Last week, tech policy folks around the world were buzzing about Data Privacy Day, an international event about raising awareness of data privacy and protection issues and solutions. Sanford is certainly home to plenty of Data Privacy Day enthusiasts, as the school has a growing tech policy community.
Four years ago, Sanford launched a Cyber Policy Program, and the man behind it, Professor David Hoffman, also helped create Duke’s Data Privacy Day symposium this year. Held February 2-3, the event focused on the impact and implication of the Dobbs Decision on health data privacy and the legal landscape in its aftermath.
Here’s a look at what else Sanford’s program and faculty have discussed or engaged in around data privacy and tech policy recently.
Data Brokers in the News
The Sanford Cyber Policy Program's data broker report, authored by Joanne Kim, has garnered significant attention, being cited by 60 media outlets and leading to a nationally aired interview on PBS Newshour featuring Justin Sherman, a senior fellow at Sanford overseeing the data brokerage research project. The report highlights the lack of transparency and risks in the data broker industry concerning the sale and exchange of sensitive mental health data of Americans. It reveals that some data brokers are openly marketing individuals' mental health data with limited customer vetting and data use controls. The report argues for the need of comprehensive federal privacy regulations or expanded HIPAA protections alongside bans on the sale of mental health data. The project's goal is to provide accessible research on technology policy issues, with the report serving as a reminder of the importance of actionable research.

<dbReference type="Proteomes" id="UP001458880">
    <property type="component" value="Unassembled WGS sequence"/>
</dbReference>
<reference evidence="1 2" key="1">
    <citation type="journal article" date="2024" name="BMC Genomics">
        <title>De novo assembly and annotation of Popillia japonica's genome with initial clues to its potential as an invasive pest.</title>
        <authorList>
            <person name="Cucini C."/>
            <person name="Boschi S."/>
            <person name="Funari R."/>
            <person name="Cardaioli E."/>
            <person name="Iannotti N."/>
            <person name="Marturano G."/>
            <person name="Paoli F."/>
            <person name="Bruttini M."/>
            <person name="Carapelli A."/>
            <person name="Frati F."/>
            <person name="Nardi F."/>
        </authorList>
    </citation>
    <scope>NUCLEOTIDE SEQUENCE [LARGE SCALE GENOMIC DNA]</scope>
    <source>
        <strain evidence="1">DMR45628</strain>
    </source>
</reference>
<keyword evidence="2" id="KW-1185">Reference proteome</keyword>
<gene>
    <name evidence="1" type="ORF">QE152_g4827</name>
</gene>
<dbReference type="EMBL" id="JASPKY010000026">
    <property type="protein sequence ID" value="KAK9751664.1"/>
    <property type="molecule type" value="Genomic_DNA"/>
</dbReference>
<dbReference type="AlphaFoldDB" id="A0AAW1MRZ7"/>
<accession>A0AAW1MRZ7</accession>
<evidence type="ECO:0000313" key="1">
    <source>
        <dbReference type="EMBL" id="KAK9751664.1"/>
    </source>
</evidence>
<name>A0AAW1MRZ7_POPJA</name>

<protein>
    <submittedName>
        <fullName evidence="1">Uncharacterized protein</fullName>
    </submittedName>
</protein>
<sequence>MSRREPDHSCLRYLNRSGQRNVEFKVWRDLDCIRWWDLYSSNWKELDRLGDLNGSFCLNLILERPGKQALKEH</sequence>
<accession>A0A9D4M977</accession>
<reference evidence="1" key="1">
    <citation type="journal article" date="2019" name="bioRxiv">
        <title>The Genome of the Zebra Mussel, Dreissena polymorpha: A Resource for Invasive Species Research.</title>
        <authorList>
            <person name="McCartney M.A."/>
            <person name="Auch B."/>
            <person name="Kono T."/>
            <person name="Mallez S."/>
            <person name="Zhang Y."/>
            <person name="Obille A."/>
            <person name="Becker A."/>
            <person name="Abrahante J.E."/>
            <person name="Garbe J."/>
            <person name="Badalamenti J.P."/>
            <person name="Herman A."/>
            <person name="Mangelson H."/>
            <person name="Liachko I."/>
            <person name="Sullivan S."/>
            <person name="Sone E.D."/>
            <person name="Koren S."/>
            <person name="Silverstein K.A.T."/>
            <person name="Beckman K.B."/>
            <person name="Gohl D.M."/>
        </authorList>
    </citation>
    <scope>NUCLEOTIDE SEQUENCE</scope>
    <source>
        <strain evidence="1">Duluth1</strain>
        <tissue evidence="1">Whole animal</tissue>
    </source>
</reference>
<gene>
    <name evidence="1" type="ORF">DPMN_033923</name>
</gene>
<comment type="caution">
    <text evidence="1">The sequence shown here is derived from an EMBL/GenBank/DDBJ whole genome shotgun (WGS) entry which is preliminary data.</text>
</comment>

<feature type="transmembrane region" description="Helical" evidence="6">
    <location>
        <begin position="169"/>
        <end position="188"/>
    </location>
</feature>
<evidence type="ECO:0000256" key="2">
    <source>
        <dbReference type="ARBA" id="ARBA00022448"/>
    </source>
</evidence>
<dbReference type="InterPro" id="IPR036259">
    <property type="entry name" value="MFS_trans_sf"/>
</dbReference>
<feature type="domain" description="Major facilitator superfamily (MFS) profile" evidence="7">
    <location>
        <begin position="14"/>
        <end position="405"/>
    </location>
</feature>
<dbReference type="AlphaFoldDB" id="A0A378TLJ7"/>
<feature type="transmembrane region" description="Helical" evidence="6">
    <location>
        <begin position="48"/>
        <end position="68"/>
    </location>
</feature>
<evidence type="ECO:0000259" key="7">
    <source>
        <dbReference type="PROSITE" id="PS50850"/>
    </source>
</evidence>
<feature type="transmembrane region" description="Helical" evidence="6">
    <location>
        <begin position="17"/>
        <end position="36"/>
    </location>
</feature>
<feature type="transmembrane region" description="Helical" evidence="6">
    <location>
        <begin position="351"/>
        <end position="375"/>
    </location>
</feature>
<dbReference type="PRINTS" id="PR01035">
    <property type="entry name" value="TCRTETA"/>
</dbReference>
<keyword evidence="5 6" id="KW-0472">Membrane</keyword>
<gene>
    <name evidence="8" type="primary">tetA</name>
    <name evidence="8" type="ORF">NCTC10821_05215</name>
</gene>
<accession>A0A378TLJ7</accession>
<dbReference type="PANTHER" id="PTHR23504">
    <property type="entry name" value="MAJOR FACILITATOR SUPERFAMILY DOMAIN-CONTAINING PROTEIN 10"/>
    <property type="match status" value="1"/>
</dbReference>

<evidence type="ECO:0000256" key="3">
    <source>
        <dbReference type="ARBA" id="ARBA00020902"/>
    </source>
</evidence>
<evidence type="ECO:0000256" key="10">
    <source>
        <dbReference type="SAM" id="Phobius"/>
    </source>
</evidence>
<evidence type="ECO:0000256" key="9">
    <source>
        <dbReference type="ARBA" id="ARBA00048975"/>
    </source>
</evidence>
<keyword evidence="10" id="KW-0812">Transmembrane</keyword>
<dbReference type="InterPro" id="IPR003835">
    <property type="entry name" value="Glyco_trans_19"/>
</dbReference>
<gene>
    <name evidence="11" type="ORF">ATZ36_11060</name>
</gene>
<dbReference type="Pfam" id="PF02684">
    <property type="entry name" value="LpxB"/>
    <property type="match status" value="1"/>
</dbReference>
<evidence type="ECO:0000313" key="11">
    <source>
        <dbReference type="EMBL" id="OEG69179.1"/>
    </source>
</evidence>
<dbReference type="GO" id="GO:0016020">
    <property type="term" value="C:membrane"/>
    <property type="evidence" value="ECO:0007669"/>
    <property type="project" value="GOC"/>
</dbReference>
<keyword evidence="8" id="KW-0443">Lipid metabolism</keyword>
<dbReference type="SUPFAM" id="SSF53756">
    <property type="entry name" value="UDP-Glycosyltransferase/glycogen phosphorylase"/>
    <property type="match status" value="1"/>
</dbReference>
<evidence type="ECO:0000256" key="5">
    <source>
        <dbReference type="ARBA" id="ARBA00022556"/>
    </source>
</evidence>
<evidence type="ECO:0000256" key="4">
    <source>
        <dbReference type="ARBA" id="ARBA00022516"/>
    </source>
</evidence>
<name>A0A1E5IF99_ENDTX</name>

Justin Sherman Congressional Testimony Data Brokers
In a pivotal event in Washington, D.C., Sanford's research took center stage as Justin Sherman, Senior Fellow & Research Lead of Sanford’s Data Brokerage Project, testified as an expert witness before the House Committee on Energy and Commerce. The hearing, titled "Who is Selling Your Data?", was prompted by Sanford's data broker research, and Chair Morgan Griffith (R-VA) cited it as a driving force behind the proceedings. The risks of private data sales were highlighted, urging increased transparency and efficacy for users, with Chair Cathy McMorris Rodgers (R-WA) suggesting the creation of federal privacy laws to regulate personal data sales. Sherman's testimony addressed the abuses uncovered by Sanford's research, advocating for measures including restrictions on data sale to foreign governments, bans on health, location, and child data sale, and prevention of data brokers skirting laws through inference-based methods.